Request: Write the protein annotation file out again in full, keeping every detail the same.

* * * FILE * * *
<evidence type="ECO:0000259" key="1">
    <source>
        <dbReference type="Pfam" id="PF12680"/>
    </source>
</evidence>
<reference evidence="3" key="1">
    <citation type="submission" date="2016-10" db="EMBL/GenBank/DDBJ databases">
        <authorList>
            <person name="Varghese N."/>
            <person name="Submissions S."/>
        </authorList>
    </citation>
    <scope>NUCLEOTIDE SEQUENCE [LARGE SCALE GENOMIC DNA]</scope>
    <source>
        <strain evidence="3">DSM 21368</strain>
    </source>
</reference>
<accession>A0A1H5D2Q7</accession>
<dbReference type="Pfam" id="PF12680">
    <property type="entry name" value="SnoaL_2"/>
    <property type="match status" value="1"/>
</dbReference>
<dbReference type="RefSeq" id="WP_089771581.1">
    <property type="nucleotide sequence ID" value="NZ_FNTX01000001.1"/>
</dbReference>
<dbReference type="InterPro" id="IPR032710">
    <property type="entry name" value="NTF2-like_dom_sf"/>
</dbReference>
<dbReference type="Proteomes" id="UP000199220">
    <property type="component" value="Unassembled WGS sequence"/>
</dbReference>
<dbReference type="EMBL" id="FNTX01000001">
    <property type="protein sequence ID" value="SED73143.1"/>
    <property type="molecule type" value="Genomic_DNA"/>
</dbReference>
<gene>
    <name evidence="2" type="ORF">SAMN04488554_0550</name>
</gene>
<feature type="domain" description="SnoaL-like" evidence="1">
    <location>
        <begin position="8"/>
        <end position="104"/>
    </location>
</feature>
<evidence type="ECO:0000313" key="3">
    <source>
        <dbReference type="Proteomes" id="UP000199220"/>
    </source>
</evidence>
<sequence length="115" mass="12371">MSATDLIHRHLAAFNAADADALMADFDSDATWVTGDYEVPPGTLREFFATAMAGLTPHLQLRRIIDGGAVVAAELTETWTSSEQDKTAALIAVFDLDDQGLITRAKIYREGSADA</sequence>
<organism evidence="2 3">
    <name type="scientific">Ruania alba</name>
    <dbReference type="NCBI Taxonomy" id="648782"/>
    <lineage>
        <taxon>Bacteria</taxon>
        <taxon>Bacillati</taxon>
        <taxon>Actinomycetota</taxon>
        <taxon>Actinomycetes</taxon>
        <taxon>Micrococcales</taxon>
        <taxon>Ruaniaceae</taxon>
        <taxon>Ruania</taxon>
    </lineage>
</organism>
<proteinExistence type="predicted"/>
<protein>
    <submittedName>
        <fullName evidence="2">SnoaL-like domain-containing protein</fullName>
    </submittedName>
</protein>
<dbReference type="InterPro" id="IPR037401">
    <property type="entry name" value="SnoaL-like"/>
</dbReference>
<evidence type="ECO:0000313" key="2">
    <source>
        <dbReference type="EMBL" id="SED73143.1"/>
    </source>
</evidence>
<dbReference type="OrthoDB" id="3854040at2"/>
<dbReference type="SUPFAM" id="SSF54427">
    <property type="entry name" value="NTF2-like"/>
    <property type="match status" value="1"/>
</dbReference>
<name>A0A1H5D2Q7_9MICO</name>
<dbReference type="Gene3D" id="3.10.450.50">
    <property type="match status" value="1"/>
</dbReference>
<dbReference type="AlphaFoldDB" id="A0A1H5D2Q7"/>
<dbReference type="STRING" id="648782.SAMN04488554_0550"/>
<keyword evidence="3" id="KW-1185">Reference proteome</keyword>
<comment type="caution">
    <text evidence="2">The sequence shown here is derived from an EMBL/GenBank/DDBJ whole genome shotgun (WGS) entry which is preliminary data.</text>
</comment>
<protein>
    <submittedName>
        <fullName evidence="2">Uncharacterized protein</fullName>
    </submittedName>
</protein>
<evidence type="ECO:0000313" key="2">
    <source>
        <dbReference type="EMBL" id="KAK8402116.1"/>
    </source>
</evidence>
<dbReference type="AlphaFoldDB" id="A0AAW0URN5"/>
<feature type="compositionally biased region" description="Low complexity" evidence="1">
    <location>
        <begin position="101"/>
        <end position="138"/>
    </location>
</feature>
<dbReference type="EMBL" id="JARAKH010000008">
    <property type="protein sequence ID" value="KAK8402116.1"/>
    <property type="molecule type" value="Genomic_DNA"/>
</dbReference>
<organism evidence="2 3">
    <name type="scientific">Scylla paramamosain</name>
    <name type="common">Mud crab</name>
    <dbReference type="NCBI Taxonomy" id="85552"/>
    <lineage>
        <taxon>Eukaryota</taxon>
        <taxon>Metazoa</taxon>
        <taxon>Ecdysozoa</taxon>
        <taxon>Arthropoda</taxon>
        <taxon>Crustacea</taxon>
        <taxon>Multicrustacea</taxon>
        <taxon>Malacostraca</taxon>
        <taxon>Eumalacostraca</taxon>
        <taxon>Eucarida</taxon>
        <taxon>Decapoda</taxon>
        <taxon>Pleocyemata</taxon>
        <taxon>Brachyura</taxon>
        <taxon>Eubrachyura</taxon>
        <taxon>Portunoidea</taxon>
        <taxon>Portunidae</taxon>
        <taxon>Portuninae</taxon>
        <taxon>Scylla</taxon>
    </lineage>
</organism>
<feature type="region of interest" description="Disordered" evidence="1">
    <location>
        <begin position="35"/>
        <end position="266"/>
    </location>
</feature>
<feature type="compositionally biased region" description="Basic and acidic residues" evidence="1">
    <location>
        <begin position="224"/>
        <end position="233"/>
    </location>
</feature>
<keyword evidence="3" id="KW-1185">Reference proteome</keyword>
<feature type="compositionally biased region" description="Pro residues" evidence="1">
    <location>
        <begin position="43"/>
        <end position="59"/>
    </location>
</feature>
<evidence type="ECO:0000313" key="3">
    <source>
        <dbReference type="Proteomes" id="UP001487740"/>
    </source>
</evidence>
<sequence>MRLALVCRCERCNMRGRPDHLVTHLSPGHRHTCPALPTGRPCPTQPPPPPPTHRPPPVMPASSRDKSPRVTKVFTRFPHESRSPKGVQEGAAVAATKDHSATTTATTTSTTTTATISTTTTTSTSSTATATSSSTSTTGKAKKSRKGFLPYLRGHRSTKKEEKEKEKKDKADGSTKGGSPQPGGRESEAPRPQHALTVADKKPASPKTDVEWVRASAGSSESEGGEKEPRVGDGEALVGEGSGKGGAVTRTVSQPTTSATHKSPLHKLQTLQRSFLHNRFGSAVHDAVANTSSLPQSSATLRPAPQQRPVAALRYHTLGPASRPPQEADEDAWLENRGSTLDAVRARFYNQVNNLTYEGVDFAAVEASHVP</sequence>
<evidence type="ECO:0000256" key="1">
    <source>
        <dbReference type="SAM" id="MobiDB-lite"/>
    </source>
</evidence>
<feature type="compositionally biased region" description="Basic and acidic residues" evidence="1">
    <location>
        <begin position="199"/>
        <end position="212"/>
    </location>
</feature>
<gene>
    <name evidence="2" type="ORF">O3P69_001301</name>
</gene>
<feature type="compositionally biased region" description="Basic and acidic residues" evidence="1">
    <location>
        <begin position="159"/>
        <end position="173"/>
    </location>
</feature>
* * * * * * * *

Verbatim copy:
<evidence type="ECO:0000259" key="1">
    <source>
        <dbReference type="Pfam" id="PF12680"/>
    </source>
</evidence>
<reference evidence="3" key="1">
    <citation type="submission" date="2016-10" db="EMBL/GenBank/DDBJ databases">
        <authorList>
            <person name="Varghese N."/>
            <person name="Submissions S."/>
        </authorList>
    </citation>
    <scope>NUCLEOTIDE SEQUENCE [LARGE SCALE GENOMIC DNA]</scope>
    <source>
        <strain evidence="3">DSM 21368</strain>
    </source>
</reference>
<accession>A0A1H5D2Q7</accession>
<dbReference type="Pfam" id="PF12680">
    <property type="entry name" value="SnoaL_2"/>
    <property type="match status" value="1"/>
</dbReference>
<dbReference type="RefSeq" id="WP_089771581.1">
    <property type="nucleotide sequence ID" value="NZ_FNTX01000001.1"/>
</dbReference>
<dbReference type="InterPro" id="IPR032710">
    <property type="entry name" value="NTF2-like_dom_sf"/>
</dbReference>
<dbReference type="Proteomes" id="UP000199220">
    <property type="component" value="Unassembled WGS sequence"/>
</dbReference>
<dbReference type="EMBL" id="FNTX01000001">
    <property type="protein sequence ID" value="SED73143.1"/>
    <property type="molecule type" value="Genomic_DNA"/>
</dbReference>
<gene>
    <name evidence="2" type="ORF">SAMN04488554_0550</name>
</gene>
<feature type="domain" description="SnoaL-like" evidence="1">
    <location>
        <begin position="8"/>
        <end position="104"/>
    </location>
</feature>
<evidence type="ECO:0000313" key="3">
    <source>
        <dbReference type="Proteomes" id="UP000199220"/>
    </source>
</evidence>
<sequence length="115" mass="12371">MSATDLIHRHLAAFNAADADALMADFDSDATWVTGDYEVPPGTLREFFATAMAGLTPHLQLRRIIDGGAVVAAELTETWTSSEQDKTAALIAVFDLDDQGLITRAKIYREGSADA</sequence>
<organism evidence="2 3">
    <name type="scientific">Ruania alba</name>
    <dbReference type="NCBI Taxonomy" id="648782"/>
    <lineage>
        <taxon>Bacteria</taxon>
        <taxon>Bacillati</taxon>
        <taxon>Actinomycetota</taxon>
        <taxon>Actinomycetes</taxon>
        <taxon>Micrococcales</taxon>
        <taxon>Ruaniaceae</taxon>
        <taxon>Ruania</taxon>
    </lineage>
</organism>
<proteinExistence type="predicted"/>
<protein>
    <submittedName>
        <fullName evidence="2">SnoaL-like domain-containing protein</fullName>
    </submittedName>
</protein>
<dbReference type="InterPro" id="IPR037401">
    <property type="entry name" value="SnoaL-like"/>
</dbReference>
<evidence type="ECO:0000313" key="2">
    <source>
        <dbReference type="EMBL" id="SED73143.1"/>
    </source>
</evidence>
<dbReference type="OrthoDB" id="3854040at2"/>
<dbReference type="SUPFAM" id="SSF54427">
    <property type="entry name" value="NTF2-like"/>
    <property type="match status" value="1"/>
</dbReference>
<name>A0A1H5D2Q7_9MICO</name>
<dbReference type="Gene3D" id="3.10.450.50">
    <property type="match status" value="1"/>
</dbReference>
<dbReference type="AlphaFoldDB" id="A0A1H5D2Q7"/>
<dbReference type="STRING" id="648782.SAMN04488554_0550"/>
<keyword evidence="3" id="KW-1185">Reference proteome</keyword>
<comment type="caution">
    <text evidence="2">The sequence shown here is derived from an EMBL/GenBank/DDBJ whole genome shotgun (WGS) entry which is preliminary data.</text>
</comment>
<protein>
    <submittedName>
        <fullName evidence="2">Uncharacterized protein</fullName>
    </submittedName>
</protein>
<evidence type="ECO:0000313" key="2">
    <source>
        <dbReference type="EMBL" id="KAK8402116.1"/>
    </source>
</evidence>
<dbReference type="AlphaFoldDB" id="A0AAW0URN5"/>
<feature type="compositionally biased region" description="Low complexity" evidence="1">
    <location>
        <begin position="101"/>
        <end position="138"/>
    </location>
</feature>
<dbReference type="EMBL" id="JARAKH010000008">
    <property type="protein sequence ID" value="KAK8402116.1"/>
    <property type="molecule type" value="Genomic_DNA"/>
</dbReference>
<organism evidence="2 3">
    <name type="scientific">Scylla paramamosain</name>
    <name type="common">Mud crab</name>
    <dbReference type="NCBI Taxonomy" id="85552"/>
    <lineage>
        <taxon>Eukaryota</taxon>
        <taxon>Metazoa</taxon>
        <taxon>Ecdysozoa</taxon>
        <taxon>Arthropoda</taxon>
        <taxon>Crustacea</taxon>
        <taxon>Multicrustacea</taxon>
        <taxon>Malacostraca</taxon>
        <taxon>Eumalacostraca</taxon>
        <taxon>Eucarida</taxon>
        <taxon>Decapoda</taxon>
        <taxon>Pleocyemata</taxon>
        <taxon>Brachyura</taxon>
        <taxon>Eubrachyura</taxon>
        <taxon>Portunoidea</taxon>
        <taxon>Portunidae</taxon>
        <taxon>Portuninae</taxon>
        <taxon>Scylla</taxon>
    </lineage>
</organism>
<feature type="region of interest" description="Disordered" evidence="1">
    <location>
        <begin position="35"/>
        <end position="266"/>
    </location>
</feature>
<feature type="compositionally biased region" description="Basic and acidic residues" evidence="1">
    <location>
        <begin position="224"/>
        <end position="233"/>
    </location>
</feature>
<keyword evidence="3" id="KW-1185">Reference proteome</keyword>
<feature type="compositionally biased region" description="Pro residues" evidence="1">
    <location>
        <begin position="43"/>
        <end position="59"/>
    </location>
</feature>
<evidence type="ECO:0000313" key="3">
    <source>
        <dbReference type="Proteomes" id="UP001487740"/>
    </source>
</evidence>
<sequence>MRLALVCRCERCNMRGRPDHLVTHLSPGHRHTCPALPTGRPCPTQPPPPPPTHRPPPVMPASSRDKSPRVTKVFTRFPHESRSPKGVQEGAAVAATKDHSATTTATTTSTTTTATISTTTTTSTSSTATATSSSTSTTGKAKKSRKGFLPYLRGHRSTKKEEKEKEKKDKADGSTKGGSPQPGGRESEAPRPQHALTVADKKPASPKTDVEWVRASAGSSESEGGEKEPRVGDGEALVGEGSGKGGAVTRTVSQPTTSATHKSPLHKLQTLQRSFLHNRFGSAVHDAVANTSSLPQSSATLRPAPQQRPVAALRYHTLGPASRPPQEADEDAWLENRGSTLDAVRARFYNQVNNLTYEGVDFAAVEASHVP</sequence>
<evidence type="ECO:0000256" key="1">
    <source>
        <dbReference type="SAM" id="MobiDB-lite"/>
    </source>
</evidence>
<feature type="compositionally biased region" description="Basic and acidic residues" evidence="1">
    <location>
        <begin position="199"/>
        <end position="212"/>
    </location>
</feature>
<gene>
    <name evidence="2" type="ORF">O3P69_001301</name>
</gene>
<feature type="compositionally biased region" description="Basic and acidic residues" evidence="1">
    <location>
        <begin position="159"/>
        <end position="173"/>
    </location>
</feature>